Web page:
Updated on 06.29.07

An Inexpensive, Fun Family Vacation Idea From My Childhood

Trent Hamm

amtrakWhen I was young, my family did not have a whole lot of money for trips. Most of our “vacations” were trips to Grandma’s house – she lived a few hours away and had a big house that even had a hidden tunnel in it that let you sneak from one bedroom to another through a door in the back of a closet. To me, this trip (we would stay for four or five days) was the highlight of my summer most years.

However, we did take a few trips besides these. They stuck in my memory then because they were so much fun, but looking back on it now, the ideas behind the trip were pieces of pure genius from my family. Here’s what we did.

We would travel by Amtrak to another part of the country. Most of the time, these trips weren’t particularly far, actually – we were only on the train for a few hours (at least in my mind’s eye). However, one could schedule a trip to almost anywhere in the continental United States using this logic.

We would bring along camping equipment. On this Amtrak trip, we would bring along camping equipment – a tent, sleeping bags, and such. Our actual luggage was usually pretty light – t-shirts, shorts, sandals, and so on.

Upon arrival, we would completely play it by ear We would usually get off in a rural place at mid-day and from there we would completely play it by ear. My father would keep cash on him and he’d simply ask at the train station (or at the nearest business we could find) about local state parks and campgrounds. He would also usually inquire about transportation to this campground – most people would feel most comfortable with a rental car, but he usually asked about a car repair place, headed there, and offered some cash for use of the “loaner” for a few days – the cheapest rental possible, basically.

What did you do? Once we were camped out, we would often see local attractions, particularly free ones. It was trips like these that made me fall in love with Americana – things like the world’s largest twine ball, for example. Things like these are completely kitschy fun. We also enjoyed the natural beauty of the state parks – exploring the trails and such. The best part of rural state parks is that they’re quite safe for families – we were basically allowed to wander wherever we wanted in the park, even at a young age, and we would rarely see other people at all.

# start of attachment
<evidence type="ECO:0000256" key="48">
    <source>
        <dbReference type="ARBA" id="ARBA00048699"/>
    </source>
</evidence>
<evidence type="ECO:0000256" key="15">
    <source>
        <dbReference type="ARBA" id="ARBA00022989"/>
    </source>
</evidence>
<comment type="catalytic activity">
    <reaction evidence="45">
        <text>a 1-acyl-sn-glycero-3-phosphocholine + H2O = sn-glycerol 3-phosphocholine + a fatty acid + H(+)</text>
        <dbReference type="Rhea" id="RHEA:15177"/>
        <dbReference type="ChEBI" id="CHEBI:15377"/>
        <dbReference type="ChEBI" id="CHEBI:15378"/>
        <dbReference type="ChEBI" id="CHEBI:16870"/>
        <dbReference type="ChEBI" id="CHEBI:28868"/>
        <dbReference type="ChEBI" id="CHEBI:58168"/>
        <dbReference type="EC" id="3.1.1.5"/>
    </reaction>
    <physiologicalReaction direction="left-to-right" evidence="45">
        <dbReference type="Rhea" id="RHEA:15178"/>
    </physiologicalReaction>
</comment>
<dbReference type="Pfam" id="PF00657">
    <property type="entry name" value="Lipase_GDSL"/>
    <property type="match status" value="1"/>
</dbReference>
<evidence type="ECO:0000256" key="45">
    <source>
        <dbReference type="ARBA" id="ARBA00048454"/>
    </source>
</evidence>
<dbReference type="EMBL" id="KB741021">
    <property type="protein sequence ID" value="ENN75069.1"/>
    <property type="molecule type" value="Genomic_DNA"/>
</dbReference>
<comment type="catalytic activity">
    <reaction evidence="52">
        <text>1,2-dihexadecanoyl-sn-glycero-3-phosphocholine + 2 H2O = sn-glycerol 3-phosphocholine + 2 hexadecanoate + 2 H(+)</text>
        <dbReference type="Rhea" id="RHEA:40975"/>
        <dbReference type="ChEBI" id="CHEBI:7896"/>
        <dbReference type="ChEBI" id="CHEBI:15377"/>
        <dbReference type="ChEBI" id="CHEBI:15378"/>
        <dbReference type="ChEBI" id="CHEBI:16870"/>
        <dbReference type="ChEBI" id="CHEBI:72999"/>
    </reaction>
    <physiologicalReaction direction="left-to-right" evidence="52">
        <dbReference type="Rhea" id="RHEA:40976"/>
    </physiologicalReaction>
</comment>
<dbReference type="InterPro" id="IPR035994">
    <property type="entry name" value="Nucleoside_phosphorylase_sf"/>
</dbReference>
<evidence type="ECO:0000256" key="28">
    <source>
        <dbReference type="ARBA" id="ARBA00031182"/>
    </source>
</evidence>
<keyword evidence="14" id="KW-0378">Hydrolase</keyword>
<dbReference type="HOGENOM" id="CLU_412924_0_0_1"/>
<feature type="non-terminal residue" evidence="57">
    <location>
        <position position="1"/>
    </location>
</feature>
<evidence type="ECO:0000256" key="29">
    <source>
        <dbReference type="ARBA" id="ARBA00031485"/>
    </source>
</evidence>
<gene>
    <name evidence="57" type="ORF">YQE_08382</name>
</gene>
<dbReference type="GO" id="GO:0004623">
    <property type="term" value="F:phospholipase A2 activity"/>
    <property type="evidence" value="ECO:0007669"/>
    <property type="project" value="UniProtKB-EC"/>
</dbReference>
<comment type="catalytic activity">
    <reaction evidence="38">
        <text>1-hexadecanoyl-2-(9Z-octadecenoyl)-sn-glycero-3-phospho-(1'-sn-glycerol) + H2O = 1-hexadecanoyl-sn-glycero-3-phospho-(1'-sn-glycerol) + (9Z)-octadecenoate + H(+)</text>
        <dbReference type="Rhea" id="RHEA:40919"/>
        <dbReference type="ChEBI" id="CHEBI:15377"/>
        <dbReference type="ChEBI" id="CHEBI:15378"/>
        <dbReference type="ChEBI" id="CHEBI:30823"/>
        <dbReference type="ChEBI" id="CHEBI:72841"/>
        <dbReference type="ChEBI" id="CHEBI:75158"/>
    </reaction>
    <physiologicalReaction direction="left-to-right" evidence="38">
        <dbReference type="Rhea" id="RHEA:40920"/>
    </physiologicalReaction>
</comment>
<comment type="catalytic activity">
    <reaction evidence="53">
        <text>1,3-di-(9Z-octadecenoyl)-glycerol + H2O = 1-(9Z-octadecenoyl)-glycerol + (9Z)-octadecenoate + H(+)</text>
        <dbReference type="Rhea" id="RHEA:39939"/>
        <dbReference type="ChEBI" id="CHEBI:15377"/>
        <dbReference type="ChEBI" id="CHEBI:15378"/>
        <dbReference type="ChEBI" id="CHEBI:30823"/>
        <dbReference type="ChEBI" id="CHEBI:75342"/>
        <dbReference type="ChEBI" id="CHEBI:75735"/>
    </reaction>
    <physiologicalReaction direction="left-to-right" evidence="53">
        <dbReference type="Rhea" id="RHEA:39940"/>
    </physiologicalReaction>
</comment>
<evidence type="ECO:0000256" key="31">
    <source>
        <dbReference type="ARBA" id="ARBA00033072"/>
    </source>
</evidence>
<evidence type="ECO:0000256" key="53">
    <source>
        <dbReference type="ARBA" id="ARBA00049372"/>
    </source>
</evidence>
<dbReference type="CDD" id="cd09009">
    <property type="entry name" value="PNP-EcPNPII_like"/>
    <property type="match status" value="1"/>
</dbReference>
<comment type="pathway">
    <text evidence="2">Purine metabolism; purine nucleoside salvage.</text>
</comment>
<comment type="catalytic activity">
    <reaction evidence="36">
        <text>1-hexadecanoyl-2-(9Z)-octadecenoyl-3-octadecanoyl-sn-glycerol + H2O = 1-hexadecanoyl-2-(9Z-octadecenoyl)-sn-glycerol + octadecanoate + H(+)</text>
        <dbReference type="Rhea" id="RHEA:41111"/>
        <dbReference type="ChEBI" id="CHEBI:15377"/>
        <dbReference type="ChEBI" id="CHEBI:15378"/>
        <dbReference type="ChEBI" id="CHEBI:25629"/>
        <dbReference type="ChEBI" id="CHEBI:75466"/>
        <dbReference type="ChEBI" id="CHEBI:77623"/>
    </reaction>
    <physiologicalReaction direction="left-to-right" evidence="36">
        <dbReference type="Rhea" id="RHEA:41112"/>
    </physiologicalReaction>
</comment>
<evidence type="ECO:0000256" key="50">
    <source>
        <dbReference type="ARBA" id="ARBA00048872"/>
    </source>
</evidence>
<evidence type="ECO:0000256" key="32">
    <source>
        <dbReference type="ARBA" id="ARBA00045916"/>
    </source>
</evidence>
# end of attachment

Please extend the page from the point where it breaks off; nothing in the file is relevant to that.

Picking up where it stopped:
We’d usually spend at least part of the time learning how to do something new, usually something bordering on survivalism. We would start fires using nothing but the materials around us, make fishing poles with nothing but a Swiss army knife and what we could find, and so on. We’d catch fish, dress them ourselves, and eat them for supper. It was incredibly fun, challenged us all to be creative and learn new things, and yet it was incredibly relaxing – our biggest worry would be finding another piece of fallen wood for the camp fire.

What did it cost? There would be seven or eight of us on these trips and we would stay for a week. What did it cost? According to my calculations, some of those trips to another part of the country for a week, including travel and food and other supplies, would be less than $500 in today’s money (assuming you had the basic camping equipment). That’s a frugal vacation – and one your family would talk about for years to come!

If you take nothing else from this, remember that the fun of a vacation is in the time spent with people you love, not in the places you go. You don’t need to blow thousands on a trip to DisneyWorld to have an amazing vacation.

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  1. Ted Valentine says:

    You really need to post those calculations.

  2. Trent Hamm Trent says:

    It was pretty simple. My father would buy a packet of round trip tickets from a broker in a package deal and when we arrived, we would prepare all of our own food or bring vegetables from home from our garden. Amtrak was the biggest expense by far for the trip, easily making up half of that amount, and if you poke around you can get Amtrak tickets very cheaply.

  3. Ted Valentine says:

    I just checked the weekly hot fares on Amtrak.com. From Chicago to Bangor its $54 ea for 2 adults with 3 children and 1 infant and $67.50 ea from Chicago to Grand Rapids, MI. I can see why it was pretty simple for you.

  4. kim says:

    I both agree and disagree with this post. I love the idea of a trip together just for the sake of taking a trip together. My family does a few of these small trips a year. I would also advise not just writing off some of the bigger dream destinations just because of frugality or a tunnel vision like goal to save for retirement or a big house. All my life I dreamed of taking a vacation to disney world. We never had the money growing up. We took my children there this year and I cried as I showed my little ones the castle for the first time. It was a dream moment for me – money well spent.

  5. Trent Hamm Trent says:

    Kim: I mention this as an option for people. Growing up, this was the kind of vacation we could afford.

    Ted: Yep, those were the packages he would get, stuff like that. He’d just get a package that was on special and that’s where we would go.

  6. MVP says: